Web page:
The cost of retaking the three qualifying exams and the time taken to complete them are both cited as reasons why such a small number of instructors return to the profession after a break. It is extraordinary that, of the 43,000 registered ADIs, only 25, on average, wish to return each year.

Simplifying the process of returning to the register after a break of one to four years by allowing the instructor to pass a standards check instead, would reduce the qualifying time from 36 weeks to only six weeks and avoid the £194 cost of undergoing the three-part qualification. The standards check that returning instructors would take would be the same as the one that practising ADIs currently take during the period of their registration to ensure their continued competence to instruct.

A person applying to re-join the register by that route would have a maximum of three attempts at passing the standards check. If they failed three times they would have to repeat the full requalification process if they wanted to re-join the register, thus ensuring that the highest standards are maintained. This faster route would not be available to those removed from the register for disciplinary reasons.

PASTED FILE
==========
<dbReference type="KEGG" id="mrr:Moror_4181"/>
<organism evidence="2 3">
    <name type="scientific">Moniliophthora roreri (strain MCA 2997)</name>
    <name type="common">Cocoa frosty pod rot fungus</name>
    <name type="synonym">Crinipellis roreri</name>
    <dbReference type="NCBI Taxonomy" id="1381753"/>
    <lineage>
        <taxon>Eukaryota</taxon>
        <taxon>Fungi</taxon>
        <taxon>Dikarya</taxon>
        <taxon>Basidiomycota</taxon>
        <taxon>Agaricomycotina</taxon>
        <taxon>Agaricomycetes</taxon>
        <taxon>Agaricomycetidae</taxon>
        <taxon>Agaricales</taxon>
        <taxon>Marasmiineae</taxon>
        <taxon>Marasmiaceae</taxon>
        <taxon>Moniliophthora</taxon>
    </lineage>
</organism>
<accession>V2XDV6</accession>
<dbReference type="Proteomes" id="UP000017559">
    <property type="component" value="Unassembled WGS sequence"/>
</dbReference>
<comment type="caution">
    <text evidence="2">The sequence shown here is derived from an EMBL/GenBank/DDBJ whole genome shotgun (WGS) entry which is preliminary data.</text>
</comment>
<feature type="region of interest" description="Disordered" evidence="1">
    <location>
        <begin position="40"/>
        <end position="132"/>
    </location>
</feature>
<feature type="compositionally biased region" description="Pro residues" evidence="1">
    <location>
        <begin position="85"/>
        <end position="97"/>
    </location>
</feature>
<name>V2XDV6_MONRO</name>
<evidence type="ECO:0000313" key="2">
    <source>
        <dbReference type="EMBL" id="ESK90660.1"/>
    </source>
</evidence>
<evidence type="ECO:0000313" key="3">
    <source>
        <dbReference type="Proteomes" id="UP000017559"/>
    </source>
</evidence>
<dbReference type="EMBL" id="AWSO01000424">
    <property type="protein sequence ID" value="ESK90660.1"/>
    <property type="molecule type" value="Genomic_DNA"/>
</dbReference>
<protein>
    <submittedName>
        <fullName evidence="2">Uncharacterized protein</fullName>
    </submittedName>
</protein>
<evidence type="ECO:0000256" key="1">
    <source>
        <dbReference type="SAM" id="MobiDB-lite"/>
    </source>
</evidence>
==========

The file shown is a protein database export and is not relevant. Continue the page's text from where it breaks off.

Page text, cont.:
The majority of driving instructors in Great Britain—they are in all of our constituencies—are very small businesses or self-employed. The changes to current legislation, which I was told by the Department for Transport were necessary to meet the concerns of my constituent, are outlined in the Bill. They would allow ADIs to be placed on the register more quickly and at a lower cost, benefiting both instructors and driving school owners such as my constituent. There would be no lowering of standards as the returning instructors would be tested to the same rigorous standard as their colleagues already on the register. I should warn the House that it is not my intent to give instructions on how to drive or to set up a school of motoring.

The geographical extent of the Bill will be for Great Britain, excluding Northern Ireland. This Bill will allow instructors voluntarily to leave the register for a period of time for health reasons or for family commitments and provide a simple, cost-effective way for them to return to their profession without compromising instruction standards. I commend the measure to the House.

Question put and agreed to.

Ordered,

That Sir David Amess, Rosie Cooper, Martyn Day, Margaret Ferrier, Mr Roger Godsiff, Kevin Hollinrake, Steve McCabe, Wendy Morton, John Redwood, Andrew Rosindell, Dame Angela Watkinson and Mr Mark Williams present the Bill.

Sir David Amess accordingly presented the Bill.

Bill read the First time; to be read a Second time on Friday 5 February, and to be printed (Bill 125).